For The Team

Research has shown that people feel friendlier towards a person that they did a big favour to. Yes, read that sentence again. You’ll grow to like a person when you’ve risked some benefit towards yourself in helping that person. You’ll sub-consciously justify it in the other direction, that the person has got to be very important to you in order for you to sacrifice so much for them. This also works for initiation. If you notice, people who had to undergo an arduous initiation regime, or otherwise give up something, would feel more committed and bonded towards the group when they received entry finally. This sounds very counter-intuitive, and I don’t expect you’ll be convinced till you see actual examples, but this may shed some light on why individualism does not necessarily make a person happy, and why there is a whole lot of countries in the world who value self-sacrifice for the good of the larger group.

It can be very hard to grasp the bridge between individualism and collectivism. Books about the topic often compare them in terms of extremes and opposites, citing countries like America against Japan, for instance. Reading the materials makes me aghast at how the companies could be so different. And yet, in reality, are they really like that? Of course I can’t judge until I’ve been there, but from the Singaporean groups I’ve been associating with, we haven’t been as collectivistic and “relationship-oriented” as the books state. I’ve hung out with Westerners, but they haven’t been as individualistic as one would expect either. Is it because the world is moving towards a “global village”, where cultural differences are stamped out by geographical co-operation?

And when one thinks of cultural difference, one invariably thinks of entertainment. Hollywood has infiltrated Asia for a while now, so many of us would be familiar with how they “get things done” over there. In the recent decades, though, the opposite has also happened, if you think about it. Anime and K-pop, believe it or not, are as large a part of the United States and Europe as Hollywood is in our land, or are going to be, gradually, steadily. Does this mean, one starts to think, that the Caucasians are also becoming increasingly… Asian?

There’s no definite evidence of that as yet, but we do know that Westerners are starting to favour cute, young people and things, which used to be an Asian preference (think of perhaps One Direction?). Americans can be pretty hot cosplayers, and you should see K-pop fans explaining the structures and politics of Korean groups. But Japan-ophiles and Korea-nophiles are still a niche crowd over there, and we don’t know if their liking for Asian entertainment really translates into office behaviour, just as how China still functions on their internal “connections” system. But even though anime is starting to cater a lot to international audiences (with obviously English names like Sword Art Online, or European settings like Gosick), the Japanese still leave visible remnants of their philosophy in the plot. We see things like “For the organisation, I will fight!” and “believe in him!” and all their “Hai!” to commands and their team uniforms that are so convenient for cosplay. They do it so happily! Will the Americans feel less argumentative after watching anime? Will they become more deferent to their own superiors and organisations?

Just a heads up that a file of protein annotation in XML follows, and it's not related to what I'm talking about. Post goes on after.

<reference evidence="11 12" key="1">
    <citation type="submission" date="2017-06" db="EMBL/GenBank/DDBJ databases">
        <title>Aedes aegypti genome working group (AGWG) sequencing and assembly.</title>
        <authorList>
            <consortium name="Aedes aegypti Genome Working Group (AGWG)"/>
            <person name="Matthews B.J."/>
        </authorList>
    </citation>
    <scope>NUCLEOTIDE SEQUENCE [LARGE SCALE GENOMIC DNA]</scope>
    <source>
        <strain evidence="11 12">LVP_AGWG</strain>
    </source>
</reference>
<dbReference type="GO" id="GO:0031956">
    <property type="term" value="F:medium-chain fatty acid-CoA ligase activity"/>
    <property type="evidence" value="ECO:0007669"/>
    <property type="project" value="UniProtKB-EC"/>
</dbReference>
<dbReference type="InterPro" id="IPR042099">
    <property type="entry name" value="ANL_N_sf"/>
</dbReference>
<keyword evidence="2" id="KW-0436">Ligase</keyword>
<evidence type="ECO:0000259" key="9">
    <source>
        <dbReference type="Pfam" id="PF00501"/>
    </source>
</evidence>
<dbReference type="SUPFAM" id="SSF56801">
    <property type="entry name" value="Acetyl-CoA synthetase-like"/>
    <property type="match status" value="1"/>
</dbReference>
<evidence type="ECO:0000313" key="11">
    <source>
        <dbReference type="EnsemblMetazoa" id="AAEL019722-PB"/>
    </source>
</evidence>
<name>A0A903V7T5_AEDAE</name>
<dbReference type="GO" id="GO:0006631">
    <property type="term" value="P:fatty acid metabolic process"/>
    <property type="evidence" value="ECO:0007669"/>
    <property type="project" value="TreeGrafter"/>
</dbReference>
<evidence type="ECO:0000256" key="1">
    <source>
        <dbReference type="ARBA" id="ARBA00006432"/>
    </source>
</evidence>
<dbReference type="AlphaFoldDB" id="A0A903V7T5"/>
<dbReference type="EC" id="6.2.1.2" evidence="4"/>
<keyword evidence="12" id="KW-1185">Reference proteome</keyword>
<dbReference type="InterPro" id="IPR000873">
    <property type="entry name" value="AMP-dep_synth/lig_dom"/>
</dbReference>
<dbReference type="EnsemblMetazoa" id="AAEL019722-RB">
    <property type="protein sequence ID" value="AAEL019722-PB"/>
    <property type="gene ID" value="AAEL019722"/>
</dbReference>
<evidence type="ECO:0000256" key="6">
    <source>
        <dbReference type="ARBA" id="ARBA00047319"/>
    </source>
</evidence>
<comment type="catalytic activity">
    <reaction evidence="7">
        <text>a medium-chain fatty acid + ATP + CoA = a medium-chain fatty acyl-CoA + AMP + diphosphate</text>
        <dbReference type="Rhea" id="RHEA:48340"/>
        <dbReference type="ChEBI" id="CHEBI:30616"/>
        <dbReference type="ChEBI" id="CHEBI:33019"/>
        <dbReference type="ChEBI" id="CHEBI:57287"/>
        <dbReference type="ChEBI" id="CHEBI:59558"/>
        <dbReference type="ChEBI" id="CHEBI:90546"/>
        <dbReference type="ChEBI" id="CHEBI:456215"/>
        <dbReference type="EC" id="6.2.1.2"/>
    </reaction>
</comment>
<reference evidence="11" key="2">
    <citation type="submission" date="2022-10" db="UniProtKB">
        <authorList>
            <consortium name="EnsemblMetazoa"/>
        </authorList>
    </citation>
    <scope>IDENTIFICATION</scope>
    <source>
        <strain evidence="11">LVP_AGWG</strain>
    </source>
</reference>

I like collectivism. I like the feeling that I’m not lonely in the pursuit of my own goals, that when I feel weak I have a strong support network behind me, who will help me out knowing that I will reciprocate the favour in the future and feel great pleasure in helping others in return. However, I also love individualism. I love that individual efforts reap individual rewards, that people get what they deserve. Can we have a mix of both though? Or the question might be, do we actually already have a mix of both?


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